Am I liable to pay insurance excess

I had to use a hire truck for my job. I work for a company who was contracted by another company to do the job. The company we were contracted to hired the truck and had me down as a nominated driver. I signed no paperwork when collecting the truck though as was left at airport for me to collect on arrival. The guy from the other company who hired the truck didn’t pay the little bit extra for the 0 excess like my boss normally would. I had a minor accident where I swiped a pole in a carpark and damaged the nose cone of the truck resulting in about $1800 of damage that I am now being expected to pay. Is this right? There was no paperwork in the truck when I collected it. My boss has agreed to pay up front then I pay it off. This just doesn’t seem right to me. It was during work in the middle of a job.

Asked on July 25, 2018 under Employment Labor Law, Alaska

Answers:

M.D., Member, California and New York Bar / FreeAdvice Contributing Attorney

Answered 2 years ago | Contributor

If you were at fault for the accident, then you are responsible for paying for the damages that resulted. This is true regardless of your employment.

SJZ, Member, New York Bar / FreeAdvice Contributing Attorney

Answered 2 years ago | Contributor

If you were at-fault in causing the accident (e.g. were careless), you are responsible to pay for the damage you did--it doesn't matter if the could have gotten more insurance but did not. At-fault drivers are always responsible to pay for the damage they do. And if you hit a stationary object, you were at fault, because it is careless to hit a stationary object.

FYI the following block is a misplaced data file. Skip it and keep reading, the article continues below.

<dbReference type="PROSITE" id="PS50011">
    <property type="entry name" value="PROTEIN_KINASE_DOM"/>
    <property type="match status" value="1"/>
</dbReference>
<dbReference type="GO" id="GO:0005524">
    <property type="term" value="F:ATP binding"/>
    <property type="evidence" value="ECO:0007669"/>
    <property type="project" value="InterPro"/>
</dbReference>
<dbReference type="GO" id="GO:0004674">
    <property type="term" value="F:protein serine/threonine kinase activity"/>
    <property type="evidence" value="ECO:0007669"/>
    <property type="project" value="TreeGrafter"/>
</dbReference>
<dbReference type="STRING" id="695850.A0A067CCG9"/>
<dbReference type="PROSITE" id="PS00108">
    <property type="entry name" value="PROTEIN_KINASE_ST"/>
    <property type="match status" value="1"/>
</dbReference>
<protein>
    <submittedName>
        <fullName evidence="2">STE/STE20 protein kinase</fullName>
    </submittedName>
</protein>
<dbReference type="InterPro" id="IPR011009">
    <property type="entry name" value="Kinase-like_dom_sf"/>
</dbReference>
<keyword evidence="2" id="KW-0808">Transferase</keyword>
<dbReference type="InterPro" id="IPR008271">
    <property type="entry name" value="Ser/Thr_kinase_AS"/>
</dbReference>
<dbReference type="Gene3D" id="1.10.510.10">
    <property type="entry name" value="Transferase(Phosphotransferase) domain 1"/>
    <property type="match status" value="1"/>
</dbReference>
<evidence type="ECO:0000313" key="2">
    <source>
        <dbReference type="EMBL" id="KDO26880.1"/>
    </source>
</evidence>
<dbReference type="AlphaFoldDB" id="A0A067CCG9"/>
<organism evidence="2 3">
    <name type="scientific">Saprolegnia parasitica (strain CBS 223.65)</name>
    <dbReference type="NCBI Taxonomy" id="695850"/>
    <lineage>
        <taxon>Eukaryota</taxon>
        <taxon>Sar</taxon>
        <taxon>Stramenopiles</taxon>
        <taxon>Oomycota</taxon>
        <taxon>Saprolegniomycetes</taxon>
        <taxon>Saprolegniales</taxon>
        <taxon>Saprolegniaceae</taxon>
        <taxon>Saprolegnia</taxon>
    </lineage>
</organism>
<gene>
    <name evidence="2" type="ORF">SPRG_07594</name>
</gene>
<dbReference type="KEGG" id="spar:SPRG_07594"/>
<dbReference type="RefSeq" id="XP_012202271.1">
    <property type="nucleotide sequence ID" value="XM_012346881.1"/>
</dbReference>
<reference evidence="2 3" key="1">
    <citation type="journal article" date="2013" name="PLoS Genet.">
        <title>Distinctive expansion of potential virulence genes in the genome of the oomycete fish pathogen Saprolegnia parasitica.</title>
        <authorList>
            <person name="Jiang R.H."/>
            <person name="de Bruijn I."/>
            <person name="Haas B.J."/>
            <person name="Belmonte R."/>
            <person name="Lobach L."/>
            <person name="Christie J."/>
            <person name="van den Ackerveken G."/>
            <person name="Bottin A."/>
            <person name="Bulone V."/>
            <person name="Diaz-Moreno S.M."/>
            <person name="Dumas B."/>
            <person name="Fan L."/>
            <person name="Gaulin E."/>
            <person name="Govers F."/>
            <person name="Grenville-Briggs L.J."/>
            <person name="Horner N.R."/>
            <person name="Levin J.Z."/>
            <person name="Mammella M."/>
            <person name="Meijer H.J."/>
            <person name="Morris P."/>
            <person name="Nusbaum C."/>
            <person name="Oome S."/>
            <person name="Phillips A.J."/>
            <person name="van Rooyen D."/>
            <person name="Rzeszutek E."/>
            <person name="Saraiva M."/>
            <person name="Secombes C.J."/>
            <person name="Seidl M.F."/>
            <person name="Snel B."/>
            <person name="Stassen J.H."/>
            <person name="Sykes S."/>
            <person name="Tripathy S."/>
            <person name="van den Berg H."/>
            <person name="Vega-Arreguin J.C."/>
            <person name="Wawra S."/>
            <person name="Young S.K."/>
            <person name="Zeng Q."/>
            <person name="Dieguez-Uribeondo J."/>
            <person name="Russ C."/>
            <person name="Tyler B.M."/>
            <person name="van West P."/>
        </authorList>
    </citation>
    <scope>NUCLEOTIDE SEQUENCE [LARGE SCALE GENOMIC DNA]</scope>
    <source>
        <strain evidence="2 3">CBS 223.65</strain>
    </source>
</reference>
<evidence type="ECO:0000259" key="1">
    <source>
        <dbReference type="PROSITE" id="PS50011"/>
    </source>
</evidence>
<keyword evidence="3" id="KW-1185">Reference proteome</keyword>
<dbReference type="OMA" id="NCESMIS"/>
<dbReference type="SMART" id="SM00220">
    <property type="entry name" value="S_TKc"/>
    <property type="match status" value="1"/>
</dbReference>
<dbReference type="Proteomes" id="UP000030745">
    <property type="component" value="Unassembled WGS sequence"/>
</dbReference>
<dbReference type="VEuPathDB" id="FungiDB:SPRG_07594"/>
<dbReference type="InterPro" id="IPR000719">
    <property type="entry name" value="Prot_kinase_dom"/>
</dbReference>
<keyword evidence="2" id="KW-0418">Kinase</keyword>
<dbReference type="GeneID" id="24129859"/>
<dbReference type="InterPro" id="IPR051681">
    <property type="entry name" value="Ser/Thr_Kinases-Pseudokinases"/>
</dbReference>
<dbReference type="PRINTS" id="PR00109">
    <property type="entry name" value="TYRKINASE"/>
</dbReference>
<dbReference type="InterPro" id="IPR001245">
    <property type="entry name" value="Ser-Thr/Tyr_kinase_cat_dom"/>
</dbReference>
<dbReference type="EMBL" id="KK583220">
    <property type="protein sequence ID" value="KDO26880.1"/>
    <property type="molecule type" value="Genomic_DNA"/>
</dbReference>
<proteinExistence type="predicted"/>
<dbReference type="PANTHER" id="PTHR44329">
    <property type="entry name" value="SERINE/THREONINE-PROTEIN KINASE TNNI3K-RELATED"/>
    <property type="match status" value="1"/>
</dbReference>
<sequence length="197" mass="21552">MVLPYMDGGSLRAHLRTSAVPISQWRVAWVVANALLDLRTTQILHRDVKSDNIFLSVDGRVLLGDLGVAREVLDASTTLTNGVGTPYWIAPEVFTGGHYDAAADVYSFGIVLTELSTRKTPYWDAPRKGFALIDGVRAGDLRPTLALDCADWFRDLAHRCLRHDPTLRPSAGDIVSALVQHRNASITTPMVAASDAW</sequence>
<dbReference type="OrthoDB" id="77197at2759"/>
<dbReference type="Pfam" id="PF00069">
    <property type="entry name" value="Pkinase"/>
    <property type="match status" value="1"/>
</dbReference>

IMPORTANT NOTICE: The Answer(s) provided above are for general information only. The attorney providing the answer was not serving as the attorney for the person submitting the question or in any attorney-client relationship with such person. Laws may vary from state to state, and sometimes change. Tiny variations in the facts, or a fact not set forth in a question, often can change a legal outcome or an attorney's conclusion. Although AttorneyPages.com has verified the attorney was admitted to practice law in at least one jurisdiction, he or she may not be authorized to practice law in the jurisdiction referred to in the question, nor is he or she necessarily experienced in the area of the law involved. Unlike the information in the Answer(s) above, upon which you should NOT rely, for personal advice you can rely upon we suggest you retain an attorney to represent you.